5. David bowes on March 15, 2016 at 1:34 pm

    8 million every club in the premiership should be Made to pay that in and more they can afford it the money they are paying out for Shiite foreign players half of them who couldn’t give a toss about the club they are playing for a load of mercenaries and not bothered wether they play or not as long as they are getting paid .

  6. mick on March 18, 2016 at 8:11 am

    not seen one Astro being built in the west midlands. only school academy only. hire of 9v9 field £82 pound from goals. work it out £5 week subs by 13 kids £65 per week the hire of field is £82 per hire ????????????????????? what about end of season trophies and venues ????? loosing the will to carrying on with kids football . WHERES THE HELP

  7. Tracey Meyerhoff on March 20, 2016 at 2:44 pm

    The cost of hiring 3g for children football is crippling most teams. Money should be put into 3g for children’s teams to play free. Keeping kids of the street and fit. Look at all the money that could be saved from over weight kids and crime.

  8. Ian Eeles on March 23, 2016 at 5:52 pm

    My grassroots club has 4 pitches to maintain. Basic maintenence costs around £10,000 a season. With 250 members that’s £40 each. I’d love The FA to cough up for this so we can spend the money on things other than the ground, or even reduce fees!

  9. Mike Turner on March 24, 2016 at 12:44 am

    The FA loves a good press release and they cost next to nothing. Now all these millions: where are they and how do we access them? Not a word. I’ve had a look at the web site mentioned. Nothing about grant aid on it. “Clubs are encouraged to contact their local county FA,” it says in the text above this. If all county FA’s are like the FA of Wales good luck with that one.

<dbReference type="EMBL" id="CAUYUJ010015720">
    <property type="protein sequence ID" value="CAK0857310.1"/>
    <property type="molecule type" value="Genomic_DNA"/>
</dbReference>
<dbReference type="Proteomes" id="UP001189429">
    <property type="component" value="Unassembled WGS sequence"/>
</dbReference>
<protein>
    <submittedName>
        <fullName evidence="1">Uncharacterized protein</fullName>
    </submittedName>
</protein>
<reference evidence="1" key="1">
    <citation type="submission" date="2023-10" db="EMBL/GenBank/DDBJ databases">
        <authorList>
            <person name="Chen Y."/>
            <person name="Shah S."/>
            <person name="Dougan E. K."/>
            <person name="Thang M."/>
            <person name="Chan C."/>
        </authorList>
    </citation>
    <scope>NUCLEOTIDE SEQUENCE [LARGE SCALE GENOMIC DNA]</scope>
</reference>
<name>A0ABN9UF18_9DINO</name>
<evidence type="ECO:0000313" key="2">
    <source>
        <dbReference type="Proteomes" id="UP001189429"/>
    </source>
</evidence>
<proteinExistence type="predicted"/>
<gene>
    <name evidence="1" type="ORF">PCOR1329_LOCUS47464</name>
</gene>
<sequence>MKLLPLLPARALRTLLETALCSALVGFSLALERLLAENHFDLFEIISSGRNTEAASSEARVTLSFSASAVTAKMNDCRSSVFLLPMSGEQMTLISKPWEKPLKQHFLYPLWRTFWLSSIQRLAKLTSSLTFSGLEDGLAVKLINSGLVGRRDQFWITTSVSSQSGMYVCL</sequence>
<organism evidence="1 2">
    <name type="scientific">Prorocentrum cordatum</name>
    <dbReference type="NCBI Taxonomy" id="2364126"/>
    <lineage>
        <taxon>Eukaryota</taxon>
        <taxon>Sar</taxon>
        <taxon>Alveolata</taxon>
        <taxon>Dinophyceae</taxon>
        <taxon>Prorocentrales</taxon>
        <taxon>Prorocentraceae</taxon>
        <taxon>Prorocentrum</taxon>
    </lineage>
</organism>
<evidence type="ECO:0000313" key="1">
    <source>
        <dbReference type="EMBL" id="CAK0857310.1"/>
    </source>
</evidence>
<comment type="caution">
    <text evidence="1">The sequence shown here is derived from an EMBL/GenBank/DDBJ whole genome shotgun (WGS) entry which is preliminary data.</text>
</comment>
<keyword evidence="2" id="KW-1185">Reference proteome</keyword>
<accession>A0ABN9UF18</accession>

In short, I’ll believe it when I see it.

  10. Steve Smith on March 24, 2016 at 7:38 am

    3 g pitches alone are not the answer particularly when the cost to hire is so extortionate that it puts people off playing rather than encouraging them.
    As with other pits of money this seems to require clubs to guess at exactly how they are to access the funds. Right now our club can’t even get a response from the FA who in my opinion are a joke and not interested in our national sport at grass roots level

  11. D BERRY on April 12, 2016 at 11:08 pm

    THE ONLY WAY FORWARD is for smaller clubs to amalgamate , i know this will not be popular as it will be done with a local team , who are normally your rivals but this will in time mean more people watching your games so more mony for e club

  12. James hammill on April 16, 2016 at 6:36 pm

    £8m? That will pay for improvements on about 20 grass root pitches with the years of neglect from local councils!
    How about ring fencing 10% of the new tv deal revenue for grass roots improvements?